― Lydia O’Connor
Unemployment in the United States has reached its highest levels since the Great Depression, a horrifying milestone that may take the country years to recover from.
Some 20.5 million jobs disappeared in the worst monthly loss on record, meaning that nearly all of the job growth since the 2008 recession has been lost in one month.
The new coronavirus has wrought economic devastation with stunning speed, considering the unemployment rate was just 3.5% in February. During the Great Depression, that figure reached nearly 25%.
In New York, the epicenter of the public health crisis, a statewide pause on eviction proceedings was enacted so families struggling the most do not have to pay rent during the crisis. Across the country, Americans have turned to food banks as they go weeks without paychecks.
— Sara Boboltz
New York Gov. Andrew Cuomo (D) announced some extra protections for renters in his state on Thursday. They include a moratorium on evictions due to nonpayment of rent until Aug. 20, which extends the ban 60 days past its original end date in June. It applies to both residential and commercial tenants.
“People literally are worried about being able to pay rent. You don’t work for two months and that rent bill keeps coming in,” he said at a press conference Thursday.
Cuomo added that he is banning any fees on late rent payments. Additionally, landlords must continue to let tenants dip into their security deposits to pay rent.
“I hope it gives families a deep breath. Nothing can happen until Aug. 20,” he said, noting they will continue to assess the situation between now and then.
― Lydia O’Connor
Nearly 3.2 million laid-off workers in the U.S. applied for unemployment aid last week, bringing the total number of Americans who have filed unemployment claims since the coronavirus pandemic forced widespread business shutdowns to 33.5 million, The Associated Press reports.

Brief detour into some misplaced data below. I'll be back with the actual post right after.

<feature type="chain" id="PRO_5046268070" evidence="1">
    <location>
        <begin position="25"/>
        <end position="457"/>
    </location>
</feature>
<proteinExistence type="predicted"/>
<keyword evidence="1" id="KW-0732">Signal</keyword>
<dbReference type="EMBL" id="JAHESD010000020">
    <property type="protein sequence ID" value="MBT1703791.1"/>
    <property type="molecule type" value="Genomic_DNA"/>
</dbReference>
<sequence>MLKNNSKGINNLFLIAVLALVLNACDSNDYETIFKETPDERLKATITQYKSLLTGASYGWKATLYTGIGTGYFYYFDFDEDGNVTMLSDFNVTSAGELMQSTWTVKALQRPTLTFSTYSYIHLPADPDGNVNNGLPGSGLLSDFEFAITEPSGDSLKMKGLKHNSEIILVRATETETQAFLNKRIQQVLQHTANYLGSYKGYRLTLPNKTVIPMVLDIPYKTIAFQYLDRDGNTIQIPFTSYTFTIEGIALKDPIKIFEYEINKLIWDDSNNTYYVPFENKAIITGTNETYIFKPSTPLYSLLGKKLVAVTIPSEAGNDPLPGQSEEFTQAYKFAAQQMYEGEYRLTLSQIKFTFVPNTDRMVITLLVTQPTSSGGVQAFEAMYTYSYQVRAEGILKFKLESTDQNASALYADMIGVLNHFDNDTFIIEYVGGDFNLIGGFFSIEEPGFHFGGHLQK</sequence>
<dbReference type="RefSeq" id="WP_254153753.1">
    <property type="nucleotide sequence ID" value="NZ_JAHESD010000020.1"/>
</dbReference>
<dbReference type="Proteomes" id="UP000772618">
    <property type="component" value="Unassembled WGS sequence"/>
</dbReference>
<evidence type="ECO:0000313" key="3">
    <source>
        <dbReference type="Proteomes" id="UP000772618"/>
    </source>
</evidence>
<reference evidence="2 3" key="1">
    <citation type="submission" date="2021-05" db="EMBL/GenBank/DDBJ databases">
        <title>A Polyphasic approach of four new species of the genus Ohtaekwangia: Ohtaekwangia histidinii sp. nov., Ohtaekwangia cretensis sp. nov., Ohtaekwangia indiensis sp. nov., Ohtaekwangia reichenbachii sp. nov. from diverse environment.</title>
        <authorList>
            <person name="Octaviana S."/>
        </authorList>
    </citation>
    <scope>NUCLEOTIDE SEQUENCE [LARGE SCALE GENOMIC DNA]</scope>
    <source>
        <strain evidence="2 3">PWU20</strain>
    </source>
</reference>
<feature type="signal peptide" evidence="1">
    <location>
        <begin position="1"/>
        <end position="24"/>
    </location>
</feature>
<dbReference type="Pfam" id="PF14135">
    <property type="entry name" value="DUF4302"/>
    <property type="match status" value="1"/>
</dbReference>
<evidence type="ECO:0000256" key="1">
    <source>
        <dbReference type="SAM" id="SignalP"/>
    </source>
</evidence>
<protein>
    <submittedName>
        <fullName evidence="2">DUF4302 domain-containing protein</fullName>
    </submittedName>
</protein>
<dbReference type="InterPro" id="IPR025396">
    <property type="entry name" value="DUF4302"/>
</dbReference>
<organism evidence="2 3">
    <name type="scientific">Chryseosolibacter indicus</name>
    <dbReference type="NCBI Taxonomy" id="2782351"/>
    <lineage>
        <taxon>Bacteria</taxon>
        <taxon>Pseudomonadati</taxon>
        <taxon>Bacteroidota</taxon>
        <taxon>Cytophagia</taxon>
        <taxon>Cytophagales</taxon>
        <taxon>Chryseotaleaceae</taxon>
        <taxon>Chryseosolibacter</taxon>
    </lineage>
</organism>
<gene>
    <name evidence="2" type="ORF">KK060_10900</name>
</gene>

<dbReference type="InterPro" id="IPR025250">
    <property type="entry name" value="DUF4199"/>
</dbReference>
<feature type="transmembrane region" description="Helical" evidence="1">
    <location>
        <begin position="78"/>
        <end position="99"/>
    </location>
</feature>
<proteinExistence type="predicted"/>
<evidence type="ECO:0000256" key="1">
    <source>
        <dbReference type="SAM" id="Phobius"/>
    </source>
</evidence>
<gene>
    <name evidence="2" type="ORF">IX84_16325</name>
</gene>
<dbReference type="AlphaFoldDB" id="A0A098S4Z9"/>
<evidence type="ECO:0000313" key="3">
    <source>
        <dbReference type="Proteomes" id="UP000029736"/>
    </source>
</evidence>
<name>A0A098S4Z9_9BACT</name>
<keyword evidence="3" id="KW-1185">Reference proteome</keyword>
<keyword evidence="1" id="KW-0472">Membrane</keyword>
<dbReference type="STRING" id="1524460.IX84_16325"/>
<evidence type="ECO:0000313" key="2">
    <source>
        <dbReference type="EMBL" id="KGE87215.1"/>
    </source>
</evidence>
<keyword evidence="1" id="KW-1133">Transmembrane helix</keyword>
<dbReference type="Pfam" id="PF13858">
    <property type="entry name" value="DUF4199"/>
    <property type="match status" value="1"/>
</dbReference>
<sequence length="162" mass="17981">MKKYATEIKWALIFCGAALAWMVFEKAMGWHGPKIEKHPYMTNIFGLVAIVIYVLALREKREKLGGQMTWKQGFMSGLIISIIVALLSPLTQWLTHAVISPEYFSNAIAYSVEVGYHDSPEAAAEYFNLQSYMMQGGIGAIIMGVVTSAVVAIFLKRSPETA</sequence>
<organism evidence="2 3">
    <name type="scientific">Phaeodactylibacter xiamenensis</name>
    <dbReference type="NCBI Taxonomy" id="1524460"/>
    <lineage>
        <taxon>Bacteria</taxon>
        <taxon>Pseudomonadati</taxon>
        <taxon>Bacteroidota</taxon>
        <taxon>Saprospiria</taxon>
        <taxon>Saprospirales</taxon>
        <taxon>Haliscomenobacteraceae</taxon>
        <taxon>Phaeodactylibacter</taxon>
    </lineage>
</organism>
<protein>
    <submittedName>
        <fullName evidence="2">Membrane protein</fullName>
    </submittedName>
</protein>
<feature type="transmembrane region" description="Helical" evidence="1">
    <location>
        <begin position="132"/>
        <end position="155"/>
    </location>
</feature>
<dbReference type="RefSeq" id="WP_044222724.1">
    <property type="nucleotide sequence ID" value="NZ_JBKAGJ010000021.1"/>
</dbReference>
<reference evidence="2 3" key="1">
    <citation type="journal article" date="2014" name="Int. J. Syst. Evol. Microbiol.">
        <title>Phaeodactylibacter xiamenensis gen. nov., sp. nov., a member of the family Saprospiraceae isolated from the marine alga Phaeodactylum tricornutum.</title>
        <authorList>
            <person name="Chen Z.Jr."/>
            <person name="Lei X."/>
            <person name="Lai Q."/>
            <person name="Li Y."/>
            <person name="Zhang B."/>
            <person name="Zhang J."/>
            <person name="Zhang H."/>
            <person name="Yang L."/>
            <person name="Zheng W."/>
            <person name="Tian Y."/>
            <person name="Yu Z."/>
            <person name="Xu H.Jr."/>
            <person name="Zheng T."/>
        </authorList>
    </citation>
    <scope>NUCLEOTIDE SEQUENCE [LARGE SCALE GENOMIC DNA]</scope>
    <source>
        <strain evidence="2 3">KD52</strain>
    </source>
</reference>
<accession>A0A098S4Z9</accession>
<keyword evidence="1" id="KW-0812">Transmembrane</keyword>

One in five Americans who had been in the workforce as of February have now been laid off.
The pandemic has caused the country’s worst economic downturn in decades. The Department of Labor’s April jobs report, which will be issued Friday, is expected to be the worst one in 60 years. Economists predict the U.S. unemployment rate will reach at least 16%, the highest since the Great Depression.
In February, the unemployment rate had dropped to 3.5%, a 50-year low.
— Marina Fang
The U.N. has increased the amount of money it’s asking for to fight the pandemic in poorer countries, from $2 billion to $6.7 billion. Humanitarian chief Mark Lowcock said that while the peak of the pandemic isn’t expected to hit the world’s poorest countries for another three to six months, there is already evidence of job losses and disruption to food supply.
“Unless we take action now, we should be prepared for a significant rise in conflict, hunger and poverty,” he warned. “The specter of multiple famines looms.”
Since March 25, the U.N. has raised $1 billion to support efforts across 37 fragile countries, The Associated Press reports.
— Liza Hearon
For earlier updates on the pandemic, go here.
- What happens if we end social distancing too soon?
- What you need to know about face masks right now
- Will there be a second stimulus check?
- Lost your job due to coronavirus? Here’s what you need to know.
- Why it takes so long to make a coronavirus vaccine
- Parenting during the coronavirus crisis?
- The HuffPost guide to working from home
- What coronavirus questions are on your mind right now? We want to help you find answers.
- Everyone deserves accurate information about COVID-19. Support journalism without a paywall — and keep it free for everyone — by becoming a HuffPost member today.